Another fruit vendor, Lakshman Kumar lost his eyesight in an attack five years ago. An owner of two shops in Sindh, he was being harassed repeatedly to sign his shops away. But he refused. Then one day, a few extremists hit him with an iron rod on his head. “I had to sell off my house to get treated at Hyderabad’s Gul Nursing Home. It cost me Rs 5 lakh,” he says. He survived but lost his eyesight. A small tube still runs from the back of his head through his urethra, he says, to pass blood.
    Kesri has fled with her five children. Her husband who cannot walk was not given a visa. “My husband asked me to run away to India and save the children and our religion,” she says.
    Most of the youngsters are uneducated. “We face a lot of discrimination in schools. They don’t let us sit on benches and call us ‘kaafir’ (infidel),” says 18-year-old Roopchand. When he was young, he says, he was sent to a school by his parents. “But they would force me there to recite the Quran,” he says, “So I dropped out.”
    Most Hindus work as labourers on farms of Muslim landlords. “Some of this land belonged to us but was forcibly taken away,” says Hanuman Prasad. “And then we were forced to work as labourers on our own land.” He managed to get a visa along with his few family members. But many of them are still stuck there. “We do not want anything except refuge in India. They can kill us here, but we will not go back,” he says.
    This batch of refugees has been provided shelter by Nahar Singh, a superintendent with India’s Customs and Central Excise Department. It was in 2011 that Singh read a news report of a batch of 145 Hindu refugees who had taken shelter in a camp in north Delhi. “I went there and offered them some relief material, but my heart was not at peace,” he says. He returned a day later and brought them to Bijwasan. To accommodate them, he had his tenants vacate a building that was fetching him a monthly rent of Rs 70,000. Since then, he has been petitioning the Government and United Nations Refugee Agency, among other agencies, to come to the aid of these refugees. Gradually, most of this lot moved to other areas as they got work. In turn, they told the new batch about Singh’s shelter. That is how the 480 people who took the Thar Express from Karachi to reach Rajasthan, and then the Kumbh, ultimately reached Bijwasan, which is near Delhi’s Gurgaon border.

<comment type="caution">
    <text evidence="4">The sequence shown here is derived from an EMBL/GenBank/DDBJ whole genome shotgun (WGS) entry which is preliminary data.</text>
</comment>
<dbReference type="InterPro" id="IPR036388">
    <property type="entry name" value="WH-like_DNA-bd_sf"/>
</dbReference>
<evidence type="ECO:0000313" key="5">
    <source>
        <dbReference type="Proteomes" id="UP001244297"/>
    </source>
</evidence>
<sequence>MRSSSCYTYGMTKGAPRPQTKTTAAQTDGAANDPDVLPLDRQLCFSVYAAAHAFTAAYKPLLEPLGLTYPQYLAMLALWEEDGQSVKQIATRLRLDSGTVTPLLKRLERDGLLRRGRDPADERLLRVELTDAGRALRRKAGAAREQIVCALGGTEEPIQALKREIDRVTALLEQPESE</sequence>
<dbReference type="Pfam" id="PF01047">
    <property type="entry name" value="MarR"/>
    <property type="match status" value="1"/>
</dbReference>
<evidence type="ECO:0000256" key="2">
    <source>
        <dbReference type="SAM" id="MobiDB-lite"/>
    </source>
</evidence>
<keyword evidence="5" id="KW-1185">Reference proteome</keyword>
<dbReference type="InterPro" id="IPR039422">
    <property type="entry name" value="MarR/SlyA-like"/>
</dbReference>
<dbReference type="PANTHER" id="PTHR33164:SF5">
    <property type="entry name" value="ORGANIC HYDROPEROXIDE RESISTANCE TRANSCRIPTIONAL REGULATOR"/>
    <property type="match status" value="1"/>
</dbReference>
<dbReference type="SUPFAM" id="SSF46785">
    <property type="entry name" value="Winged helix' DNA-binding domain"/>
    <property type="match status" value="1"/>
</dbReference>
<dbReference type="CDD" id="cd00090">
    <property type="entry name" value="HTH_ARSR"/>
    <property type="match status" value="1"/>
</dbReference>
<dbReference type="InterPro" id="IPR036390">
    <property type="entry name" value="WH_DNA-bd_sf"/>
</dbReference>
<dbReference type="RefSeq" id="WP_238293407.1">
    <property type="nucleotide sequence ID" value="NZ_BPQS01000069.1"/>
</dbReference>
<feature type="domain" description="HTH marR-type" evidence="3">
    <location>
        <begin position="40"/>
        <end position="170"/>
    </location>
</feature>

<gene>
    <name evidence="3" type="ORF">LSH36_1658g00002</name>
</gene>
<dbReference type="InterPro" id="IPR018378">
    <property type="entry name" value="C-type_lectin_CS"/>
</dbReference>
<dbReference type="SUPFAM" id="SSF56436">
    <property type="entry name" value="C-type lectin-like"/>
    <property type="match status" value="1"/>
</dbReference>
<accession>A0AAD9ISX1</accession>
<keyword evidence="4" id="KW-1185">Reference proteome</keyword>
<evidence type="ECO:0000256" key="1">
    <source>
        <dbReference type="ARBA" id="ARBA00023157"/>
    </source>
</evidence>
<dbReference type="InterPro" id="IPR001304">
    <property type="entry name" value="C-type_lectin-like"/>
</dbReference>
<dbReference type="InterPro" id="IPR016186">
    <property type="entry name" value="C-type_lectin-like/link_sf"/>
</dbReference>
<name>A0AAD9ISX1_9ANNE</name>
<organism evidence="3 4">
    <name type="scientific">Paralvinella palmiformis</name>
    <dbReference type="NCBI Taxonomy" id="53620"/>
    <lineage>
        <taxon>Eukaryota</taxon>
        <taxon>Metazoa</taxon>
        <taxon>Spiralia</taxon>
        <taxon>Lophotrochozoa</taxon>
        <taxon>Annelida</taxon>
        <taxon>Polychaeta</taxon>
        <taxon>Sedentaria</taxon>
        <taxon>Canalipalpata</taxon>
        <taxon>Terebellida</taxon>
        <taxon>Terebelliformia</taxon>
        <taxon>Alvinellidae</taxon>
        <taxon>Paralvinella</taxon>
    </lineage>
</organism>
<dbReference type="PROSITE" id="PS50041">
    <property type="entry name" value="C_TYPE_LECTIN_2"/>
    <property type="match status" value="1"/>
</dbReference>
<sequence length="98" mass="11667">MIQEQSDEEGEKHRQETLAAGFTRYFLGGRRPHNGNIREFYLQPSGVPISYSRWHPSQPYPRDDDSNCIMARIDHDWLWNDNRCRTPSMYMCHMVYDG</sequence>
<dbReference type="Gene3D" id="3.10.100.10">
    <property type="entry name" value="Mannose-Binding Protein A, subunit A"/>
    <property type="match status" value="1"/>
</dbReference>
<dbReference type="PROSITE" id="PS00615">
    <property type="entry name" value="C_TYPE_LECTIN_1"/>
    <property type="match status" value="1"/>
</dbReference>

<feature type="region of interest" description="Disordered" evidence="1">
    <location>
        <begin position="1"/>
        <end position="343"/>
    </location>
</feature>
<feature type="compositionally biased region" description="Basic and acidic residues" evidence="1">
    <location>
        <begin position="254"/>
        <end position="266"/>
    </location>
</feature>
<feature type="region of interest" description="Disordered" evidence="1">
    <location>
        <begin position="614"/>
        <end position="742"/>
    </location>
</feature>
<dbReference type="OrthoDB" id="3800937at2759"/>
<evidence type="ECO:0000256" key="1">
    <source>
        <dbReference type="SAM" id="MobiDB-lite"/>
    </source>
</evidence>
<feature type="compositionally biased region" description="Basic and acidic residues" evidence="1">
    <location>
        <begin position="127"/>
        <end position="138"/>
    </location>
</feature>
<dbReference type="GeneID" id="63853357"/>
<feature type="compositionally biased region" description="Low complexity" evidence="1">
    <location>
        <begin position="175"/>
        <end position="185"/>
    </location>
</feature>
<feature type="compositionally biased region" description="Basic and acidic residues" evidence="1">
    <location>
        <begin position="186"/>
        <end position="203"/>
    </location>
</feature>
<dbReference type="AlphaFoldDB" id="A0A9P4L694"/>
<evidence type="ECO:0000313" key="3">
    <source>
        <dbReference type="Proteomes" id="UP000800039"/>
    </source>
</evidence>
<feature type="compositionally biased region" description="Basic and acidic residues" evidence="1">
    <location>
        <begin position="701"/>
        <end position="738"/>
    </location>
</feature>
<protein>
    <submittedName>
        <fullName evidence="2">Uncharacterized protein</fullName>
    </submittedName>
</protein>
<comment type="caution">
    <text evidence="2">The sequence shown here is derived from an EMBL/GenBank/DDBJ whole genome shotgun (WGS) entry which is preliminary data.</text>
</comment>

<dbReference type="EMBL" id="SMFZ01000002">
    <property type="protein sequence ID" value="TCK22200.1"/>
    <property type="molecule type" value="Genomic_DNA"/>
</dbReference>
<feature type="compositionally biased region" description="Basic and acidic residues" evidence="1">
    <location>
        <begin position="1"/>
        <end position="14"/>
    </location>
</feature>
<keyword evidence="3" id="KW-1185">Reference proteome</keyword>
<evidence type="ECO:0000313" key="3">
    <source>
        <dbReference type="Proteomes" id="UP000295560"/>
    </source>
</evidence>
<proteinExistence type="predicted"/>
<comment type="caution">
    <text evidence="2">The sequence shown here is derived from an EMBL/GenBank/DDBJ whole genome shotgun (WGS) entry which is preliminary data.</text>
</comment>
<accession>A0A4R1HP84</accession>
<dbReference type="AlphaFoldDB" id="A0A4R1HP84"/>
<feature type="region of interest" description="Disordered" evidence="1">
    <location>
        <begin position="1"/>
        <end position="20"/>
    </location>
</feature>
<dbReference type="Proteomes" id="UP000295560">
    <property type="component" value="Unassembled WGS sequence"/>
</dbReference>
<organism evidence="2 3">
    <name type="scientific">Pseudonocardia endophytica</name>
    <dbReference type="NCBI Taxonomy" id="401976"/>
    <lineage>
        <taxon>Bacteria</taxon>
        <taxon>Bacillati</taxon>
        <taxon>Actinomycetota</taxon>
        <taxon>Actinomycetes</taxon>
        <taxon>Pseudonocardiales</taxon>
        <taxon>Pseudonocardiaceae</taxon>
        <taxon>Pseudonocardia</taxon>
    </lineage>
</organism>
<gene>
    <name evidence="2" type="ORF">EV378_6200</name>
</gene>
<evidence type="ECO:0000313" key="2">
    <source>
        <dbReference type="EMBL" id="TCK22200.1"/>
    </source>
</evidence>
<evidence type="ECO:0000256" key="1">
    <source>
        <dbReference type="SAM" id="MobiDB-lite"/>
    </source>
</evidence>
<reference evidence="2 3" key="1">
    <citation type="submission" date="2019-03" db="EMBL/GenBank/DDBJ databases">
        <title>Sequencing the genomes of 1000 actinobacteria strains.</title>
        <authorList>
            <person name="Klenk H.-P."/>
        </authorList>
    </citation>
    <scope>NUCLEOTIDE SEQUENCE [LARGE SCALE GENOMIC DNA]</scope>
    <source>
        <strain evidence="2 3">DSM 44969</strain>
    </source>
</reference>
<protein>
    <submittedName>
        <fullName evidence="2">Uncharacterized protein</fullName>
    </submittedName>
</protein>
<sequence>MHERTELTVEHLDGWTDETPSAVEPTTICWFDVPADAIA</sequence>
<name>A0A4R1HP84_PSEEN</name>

But they could not all be accommodated in one building. So Nahar Singh arranged another and provided them with food and other essentials till Hindu groups pitched in. “We have leaders like Manmohan Singh who came from Pakistan. If he can become Prime Minister, why can’t these refugees be given citizenship rights?” asks Nahar Singh.
    The refugees say they do not want to go back to a place where they cannot even cremate their dead. “When the Babri Masjid was demolished, the Pakistan government created so much noise. But what does the Indian government do when Hindus are targeted in Pakistan? Nothing,” says Nehru Lal.
    The Government has not done anything for the refugees so far, except extend their visas for a month. New Delhi’s apathy has left them distraught. “They have ripped apart our families by granting us visas selectively,” says Kesri. “India welcomes everyone—from Tibetan refugees to Bangladeshi immigrants. If they are welcome, what problem can a few thousand Hindu refugees pose?” asks Hanuman Prasad.
    So far, no Hindu refugee from Pakistan has been deported by the Government. But in the absence of any policy guidelines on their status, their fate remains precarious at best.